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Georgia claims major concessions ahead of CVS/Aetna merger

by NCPA | Nov 27, 2018

Three cheers for the Georgia Pharmacy Association and its partners for winning substantive pharmacy concessions as a result of their opposition to the CVS/Aetna merger in that state. They lobbied the state insurance commissioner to protect patients from restrictions on access to care that would result from the merger. In response, the insurance commissioner demanded several patient and pharmacy protections before approving the merger – which CVS agreed to – including:

  • CVS/Aetna must invite non-CVS health care providers (pharmacies, physicians, clinics, etc.) to join its networks, and must set the same criteria for all those providers.

  • CVS/Aetna must allow Georgia patients to use any health care provider – in or out of network – if that provider accepts the same conditions as those within the network.

  • CVS/Aetna cannot require patients to use CVS-owned pharmacies, period – not for regular prescriptions, refills, or specialty drugs. These concessions reduce the chance that a combined CVS/Aetna can limit patients' choice of health care providers. (As a pharmacy benefits manager, CVS Health already requires patients on some plans to get their specialty medications from CVS pharmacies. This practice will no longer be allowed in Georgia.)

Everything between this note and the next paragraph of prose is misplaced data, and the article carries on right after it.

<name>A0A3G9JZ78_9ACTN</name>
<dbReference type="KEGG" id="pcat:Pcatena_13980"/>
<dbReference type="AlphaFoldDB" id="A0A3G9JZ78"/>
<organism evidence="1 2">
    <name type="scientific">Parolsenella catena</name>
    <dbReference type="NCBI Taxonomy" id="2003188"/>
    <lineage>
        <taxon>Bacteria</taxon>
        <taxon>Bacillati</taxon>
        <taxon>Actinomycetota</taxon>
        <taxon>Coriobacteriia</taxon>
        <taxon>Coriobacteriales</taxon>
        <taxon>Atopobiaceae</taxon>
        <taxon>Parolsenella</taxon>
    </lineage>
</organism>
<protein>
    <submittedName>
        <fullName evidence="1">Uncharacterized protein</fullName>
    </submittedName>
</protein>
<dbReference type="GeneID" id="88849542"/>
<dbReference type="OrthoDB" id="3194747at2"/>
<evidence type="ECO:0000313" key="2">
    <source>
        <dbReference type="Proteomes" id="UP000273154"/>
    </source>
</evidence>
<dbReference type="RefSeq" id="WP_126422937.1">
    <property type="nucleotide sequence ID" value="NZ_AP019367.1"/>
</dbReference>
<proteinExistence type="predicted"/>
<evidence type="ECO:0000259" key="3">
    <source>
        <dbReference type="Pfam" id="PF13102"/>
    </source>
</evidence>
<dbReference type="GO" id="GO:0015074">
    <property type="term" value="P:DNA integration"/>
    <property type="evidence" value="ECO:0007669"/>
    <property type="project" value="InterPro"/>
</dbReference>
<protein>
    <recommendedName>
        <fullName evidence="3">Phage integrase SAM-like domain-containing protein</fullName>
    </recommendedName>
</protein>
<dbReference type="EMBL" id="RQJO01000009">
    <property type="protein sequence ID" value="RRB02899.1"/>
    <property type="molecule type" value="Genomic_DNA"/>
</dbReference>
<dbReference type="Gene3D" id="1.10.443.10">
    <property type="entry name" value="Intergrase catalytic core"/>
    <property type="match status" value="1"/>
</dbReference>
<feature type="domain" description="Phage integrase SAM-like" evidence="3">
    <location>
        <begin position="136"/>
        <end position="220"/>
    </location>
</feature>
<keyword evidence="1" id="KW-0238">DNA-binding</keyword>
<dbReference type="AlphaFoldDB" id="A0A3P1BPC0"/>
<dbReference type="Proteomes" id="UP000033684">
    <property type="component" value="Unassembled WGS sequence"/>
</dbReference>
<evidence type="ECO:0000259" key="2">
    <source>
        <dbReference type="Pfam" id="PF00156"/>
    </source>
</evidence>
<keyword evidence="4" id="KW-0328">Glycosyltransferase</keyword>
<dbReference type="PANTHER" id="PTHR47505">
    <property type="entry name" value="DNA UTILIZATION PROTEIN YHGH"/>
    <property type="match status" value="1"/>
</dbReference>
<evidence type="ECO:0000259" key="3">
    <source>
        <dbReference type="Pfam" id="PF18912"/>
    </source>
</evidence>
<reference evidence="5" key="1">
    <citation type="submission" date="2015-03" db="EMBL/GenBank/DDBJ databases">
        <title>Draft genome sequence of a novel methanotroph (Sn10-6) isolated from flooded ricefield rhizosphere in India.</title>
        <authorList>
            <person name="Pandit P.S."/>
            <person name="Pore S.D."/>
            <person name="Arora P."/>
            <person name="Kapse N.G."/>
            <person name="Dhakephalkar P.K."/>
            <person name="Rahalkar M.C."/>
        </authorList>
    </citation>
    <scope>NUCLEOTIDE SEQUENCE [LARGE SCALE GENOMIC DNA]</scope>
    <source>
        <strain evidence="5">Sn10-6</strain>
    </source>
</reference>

• CVS/Aetna must disclose the amount of rebates it receives from drug makers and how much of those it passed on to insurers.

(Bear in mind: These concessions apply in Georgia only.)

In New York, thanks to the efforts of the Pharmacists Society of the State of New York, regulators set conditions on the merger, including enhanced consumer and health insurance rate protections, privacy controls, cybersecurity compliance, and a $40 million commitment to support health insurance education, enrollment, and other consumer health protections. Of particular interest to community pharmacy: Regulators required that participating provider networks for insured products will maintain access to non-chain New York pharmacies for three years.

In California, regulators approved the merger only if CVS and Aetna agreed to keep premium increases "to a minimum."

Take it from these states – you can fight back. Victories in Georgia and New York, in particular, set a precedent for other states proposing similar reforms via legislation. CVS can no longer say they've never agreed to such concessions.